(Bloomberg Opinion) -- In the midst of the constant up-and-down of coronavirus news, both from science and the markets, it’s easy to lose sight of the scariest scenario of them all: the one where there’s no magic bullet. In this entirely plausible situation, there would be no effective Covid-19 vaccine or transformative therapy; the combination of testing and contact tracing wouldn’t successfully suppress the outbreak; and herd immunity would come, if at all, only after millions of deaths around the world.
Even raising this possibility is a big downer. But the fact that an outcome is terrible doesn’t make it impossible.
Since the end of February, I’ve conducted some 20 interviews with epidemiologists and virologists like Marc Lipsitch, Angela Rasmussen, and Carl Bergstrom; economists like Paul Romer, Stefanie Stantcheva and Larry Summers; and leaders at top hospitals and experts on government agencies whose names you may not know, but whose life’s work is preparing for moments like this one. Despite getting expert answers to dozens of my questions, the one question I haven’t been able to get an answer for is this: Who, exactly, is planning for the nightmare scenario in which we never get a vaccine or a breakthrough treatment?
Ideally, it would be the federal government’s executive branch, with its resources and bird’s-eye view of the problem. But the president, running for reelection, has every reason to insist on (unrealistic) optimism. In fact, the administration actually discussed disbanding its coronavirus task force.
The CDC and other public health agencies might be a good second option; but they’re busy (rightly) warning the public not to throw up our hands and let the virus spread unchecked. It’s not really a job for scientists — they are (understandably) devoting all their energy to searching for treatments and vaccines. Governors only have the authority to plan for their individual state. And the Fed is tasked with trying to save jobs and markets, not modeling the end of the economy as we know it.
I’m not one who enjoys doomsday scenarios. Yet realism absolutely demands considering every confluence of events that could occur with reasonable probability. If in fact there is no agency or department planning for the worst-case scenario, that is a major governance failure.
The fact that some 90 vaccines are being explored, with some clinical trials, is exciting and uplifting. It’s better than 80 vaccines or 40 or five or none. The sheer number tends to make us think that one or several will succeed. But the sum of many very low probability events doesn’t necessarily translate into a high probability that one will succeed.
There has never been a successful mRNA vaccine, like those being tested by Moderna and others, brought to market after approval. Ditto for a viral vector vaccine like the one the Oxford University group is pursuing. And traditional vaccines classically take many years to get to patients.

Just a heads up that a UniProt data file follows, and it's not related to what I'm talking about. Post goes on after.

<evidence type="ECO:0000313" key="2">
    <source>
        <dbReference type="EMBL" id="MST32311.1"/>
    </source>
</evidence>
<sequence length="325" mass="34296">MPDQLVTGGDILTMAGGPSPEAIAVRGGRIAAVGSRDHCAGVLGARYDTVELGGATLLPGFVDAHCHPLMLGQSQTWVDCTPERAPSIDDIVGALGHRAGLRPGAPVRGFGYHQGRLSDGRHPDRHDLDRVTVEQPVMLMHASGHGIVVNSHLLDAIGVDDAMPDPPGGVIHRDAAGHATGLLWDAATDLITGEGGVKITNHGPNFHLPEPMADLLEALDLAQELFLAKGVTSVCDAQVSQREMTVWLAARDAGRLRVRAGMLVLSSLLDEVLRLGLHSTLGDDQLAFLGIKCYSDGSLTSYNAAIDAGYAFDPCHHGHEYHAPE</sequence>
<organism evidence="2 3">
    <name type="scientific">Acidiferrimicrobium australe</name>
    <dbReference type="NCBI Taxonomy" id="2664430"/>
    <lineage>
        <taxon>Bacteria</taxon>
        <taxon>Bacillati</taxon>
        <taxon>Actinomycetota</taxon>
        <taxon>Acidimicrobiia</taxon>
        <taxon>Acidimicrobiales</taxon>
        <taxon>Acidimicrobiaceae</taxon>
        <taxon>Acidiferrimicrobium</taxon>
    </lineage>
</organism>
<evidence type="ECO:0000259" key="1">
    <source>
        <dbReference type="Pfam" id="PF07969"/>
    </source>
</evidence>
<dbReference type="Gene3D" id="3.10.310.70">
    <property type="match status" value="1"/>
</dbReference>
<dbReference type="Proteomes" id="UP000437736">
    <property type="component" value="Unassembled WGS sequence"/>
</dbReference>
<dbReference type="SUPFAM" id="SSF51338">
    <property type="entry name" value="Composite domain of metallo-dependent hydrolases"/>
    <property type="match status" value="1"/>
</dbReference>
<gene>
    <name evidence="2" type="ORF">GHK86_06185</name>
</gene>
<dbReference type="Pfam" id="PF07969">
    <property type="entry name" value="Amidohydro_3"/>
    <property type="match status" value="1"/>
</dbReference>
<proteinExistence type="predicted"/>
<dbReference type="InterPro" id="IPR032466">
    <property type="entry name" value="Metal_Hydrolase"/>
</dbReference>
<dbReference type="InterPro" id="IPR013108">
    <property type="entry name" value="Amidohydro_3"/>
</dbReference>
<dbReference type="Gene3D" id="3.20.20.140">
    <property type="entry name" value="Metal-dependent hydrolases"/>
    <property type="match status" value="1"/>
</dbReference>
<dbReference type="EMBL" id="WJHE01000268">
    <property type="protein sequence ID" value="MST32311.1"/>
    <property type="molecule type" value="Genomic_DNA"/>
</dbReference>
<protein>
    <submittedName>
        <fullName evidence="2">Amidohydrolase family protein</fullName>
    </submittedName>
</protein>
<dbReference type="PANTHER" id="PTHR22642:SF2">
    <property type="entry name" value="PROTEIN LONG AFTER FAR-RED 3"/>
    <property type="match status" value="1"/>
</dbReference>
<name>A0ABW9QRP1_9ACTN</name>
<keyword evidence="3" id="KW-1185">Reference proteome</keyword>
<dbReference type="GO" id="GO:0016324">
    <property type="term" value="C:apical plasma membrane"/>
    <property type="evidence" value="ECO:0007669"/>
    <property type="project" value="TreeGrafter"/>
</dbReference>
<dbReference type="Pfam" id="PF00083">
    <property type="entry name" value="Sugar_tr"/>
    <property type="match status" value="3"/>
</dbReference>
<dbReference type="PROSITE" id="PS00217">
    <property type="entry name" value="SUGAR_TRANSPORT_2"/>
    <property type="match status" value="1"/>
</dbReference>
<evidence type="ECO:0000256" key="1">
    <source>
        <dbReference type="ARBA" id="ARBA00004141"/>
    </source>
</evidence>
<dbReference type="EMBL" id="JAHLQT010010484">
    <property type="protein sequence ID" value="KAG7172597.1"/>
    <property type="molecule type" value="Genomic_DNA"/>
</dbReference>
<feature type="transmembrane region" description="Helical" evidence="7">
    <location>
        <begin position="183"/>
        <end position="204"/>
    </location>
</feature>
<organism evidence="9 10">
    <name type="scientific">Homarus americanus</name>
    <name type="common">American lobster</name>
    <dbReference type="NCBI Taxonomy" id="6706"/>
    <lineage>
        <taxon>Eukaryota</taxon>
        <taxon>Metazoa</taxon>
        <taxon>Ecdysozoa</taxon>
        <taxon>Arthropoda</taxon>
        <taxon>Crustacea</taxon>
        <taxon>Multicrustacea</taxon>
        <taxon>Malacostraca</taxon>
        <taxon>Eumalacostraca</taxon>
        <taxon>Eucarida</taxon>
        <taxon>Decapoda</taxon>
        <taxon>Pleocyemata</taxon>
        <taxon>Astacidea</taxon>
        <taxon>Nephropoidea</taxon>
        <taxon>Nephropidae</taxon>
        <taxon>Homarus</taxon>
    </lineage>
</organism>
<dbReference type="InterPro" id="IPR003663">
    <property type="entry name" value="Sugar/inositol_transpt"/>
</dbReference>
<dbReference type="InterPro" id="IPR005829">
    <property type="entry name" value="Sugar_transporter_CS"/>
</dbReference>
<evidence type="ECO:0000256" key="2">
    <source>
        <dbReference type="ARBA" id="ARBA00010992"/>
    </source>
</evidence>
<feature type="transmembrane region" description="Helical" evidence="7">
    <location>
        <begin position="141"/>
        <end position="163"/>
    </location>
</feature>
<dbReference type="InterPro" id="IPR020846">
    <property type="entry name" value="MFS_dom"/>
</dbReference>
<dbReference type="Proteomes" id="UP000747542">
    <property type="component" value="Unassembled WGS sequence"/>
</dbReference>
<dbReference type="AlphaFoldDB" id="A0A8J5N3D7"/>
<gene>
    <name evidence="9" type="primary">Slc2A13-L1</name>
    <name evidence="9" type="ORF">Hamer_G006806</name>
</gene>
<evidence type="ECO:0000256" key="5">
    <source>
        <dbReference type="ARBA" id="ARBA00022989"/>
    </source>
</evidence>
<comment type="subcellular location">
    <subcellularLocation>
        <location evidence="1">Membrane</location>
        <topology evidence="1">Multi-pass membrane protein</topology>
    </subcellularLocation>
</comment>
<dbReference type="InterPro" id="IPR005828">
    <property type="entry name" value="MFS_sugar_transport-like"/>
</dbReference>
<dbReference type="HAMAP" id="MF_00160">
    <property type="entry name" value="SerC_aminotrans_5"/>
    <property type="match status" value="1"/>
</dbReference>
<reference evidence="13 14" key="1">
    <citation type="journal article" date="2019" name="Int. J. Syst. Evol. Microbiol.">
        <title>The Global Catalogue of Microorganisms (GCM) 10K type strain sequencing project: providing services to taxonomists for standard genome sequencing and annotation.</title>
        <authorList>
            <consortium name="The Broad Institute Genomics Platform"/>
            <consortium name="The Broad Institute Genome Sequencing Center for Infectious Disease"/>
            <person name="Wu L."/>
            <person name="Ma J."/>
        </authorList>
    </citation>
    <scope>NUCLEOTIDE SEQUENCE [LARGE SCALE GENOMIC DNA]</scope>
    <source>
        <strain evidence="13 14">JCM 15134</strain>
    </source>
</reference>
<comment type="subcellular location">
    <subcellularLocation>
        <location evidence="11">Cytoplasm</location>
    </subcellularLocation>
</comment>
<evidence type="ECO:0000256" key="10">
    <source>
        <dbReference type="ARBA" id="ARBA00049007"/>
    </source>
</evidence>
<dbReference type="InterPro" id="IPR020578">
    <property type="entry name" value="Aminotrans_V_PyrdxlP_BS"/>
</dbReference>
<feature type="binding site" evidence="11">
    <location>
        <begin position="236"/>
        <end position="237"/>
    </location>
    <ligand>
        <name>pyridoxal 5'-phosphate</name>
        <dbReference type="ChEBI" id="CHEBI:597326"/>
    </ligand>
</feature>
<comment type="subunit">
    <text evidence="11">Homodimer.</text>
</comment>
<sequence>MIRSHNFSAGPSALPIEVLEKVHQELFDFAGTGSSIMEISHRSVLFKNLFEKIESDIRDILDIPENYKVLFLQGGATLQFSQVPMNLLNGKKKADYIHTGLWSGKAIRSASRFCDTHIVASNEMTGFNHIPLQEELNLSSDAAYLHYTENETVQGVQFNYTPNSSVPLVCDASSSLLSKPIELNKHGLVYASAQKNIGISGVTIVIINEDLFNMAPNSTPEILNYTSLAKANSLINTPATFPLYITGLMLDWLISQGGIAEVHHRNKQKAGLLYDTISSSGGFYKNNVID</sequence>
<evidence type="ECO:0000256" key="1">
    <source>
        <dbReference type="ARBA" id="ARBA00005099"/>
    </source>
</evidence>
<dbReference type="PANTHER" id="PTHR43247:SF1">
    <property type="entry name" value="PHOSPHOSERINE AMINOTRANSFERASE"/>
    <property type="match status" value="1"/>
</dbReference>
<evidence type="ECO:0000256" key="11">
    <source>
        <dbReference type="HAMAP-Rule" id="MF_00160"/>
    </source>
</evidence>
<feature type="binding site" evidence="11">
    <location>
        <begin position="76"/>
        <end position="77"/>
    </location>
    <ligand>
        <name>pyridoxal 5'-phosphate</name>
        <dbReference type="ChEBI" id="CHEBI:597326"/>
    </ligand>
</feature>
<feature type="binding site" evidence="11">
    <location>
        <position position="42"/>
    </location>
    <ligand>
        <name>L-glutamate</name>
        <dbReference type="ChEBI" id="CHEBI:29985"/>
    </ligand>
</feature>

We’ve heard so many times that a vaccine will not be available for 18 months that we may have started to confuse that message for the very different idea that after 18 months, a vaccine will be available.
Transformative therapies are similarly very far from guaranteed. In a preliminary study, Remdesivir lowered mortality in hospitalized Covid-19 patients from 11.6 % to 8%. That’s statistically meaningful and could save lives. But even if broadly replicated, it won’t mean a fundamental change in how we accept the risks of contracting the disease. And when was the last time you heard the word hydrochloroquine?
The combination of testing and contact tracing is being heralded as a mechanism for reopening the economy. The challenges here include the reality that testing on a massive scale is not available now and is unlikely to be anytime soon. Manual contact tracing is only as good as the response rate and the willingness and capacity of contacting people to self-isolate. Digital contact tracing is new and raises challenging ethical questions, including around privacy. It, too, will work only if very large numbers of those who come into contact with infected people self-isolate.
Then there’s the little-discussed question of whether testing plus contact tracing can actually be used to suppress a disease that has achieved community spread on a massive scale like the novel coronavirus. The combination is classically applicable in situations where there are handful of cases and the disease has not yet spread widely; that was the situation in South Korea where it seems to have been highly effective. The technique is also said to have proven effective in the 2014 Ebola outbreak. But the epidemiologistsI have spoken to about the novel coronavirus have not been able to provide a truly comparable case where testing and contact tracing reined in a disease that was this diffused across a huge geographical area.
Usually, when all other scenarios have been discussed, the topic turns to herd immunity. But as Bergstrom has been arguing for weeks, in practice that likely means a huge percentage of the population being exposed to the virus. Depending on the true case fatality rate, that could mean many millions of deaths around the world.
It’s time to start thinking about how we should react to this horrible scenario. It isn’t defeatism to ask what the world will look like if we lose the war we’re fighting. It’s realism.
This column does not necessarily reflect the opinion of the editorial board or Bloomberg LP and its owners.
Noah Feldman is a Bloomberg Opinion columnist and host of the podcast “Deep Background.” He is a professor of law at Harvard University and was a clerk to U.S. Supreme Court Justice David Souter. His books include “The Three Lives of James Madison: Genius, Partisan, President.”
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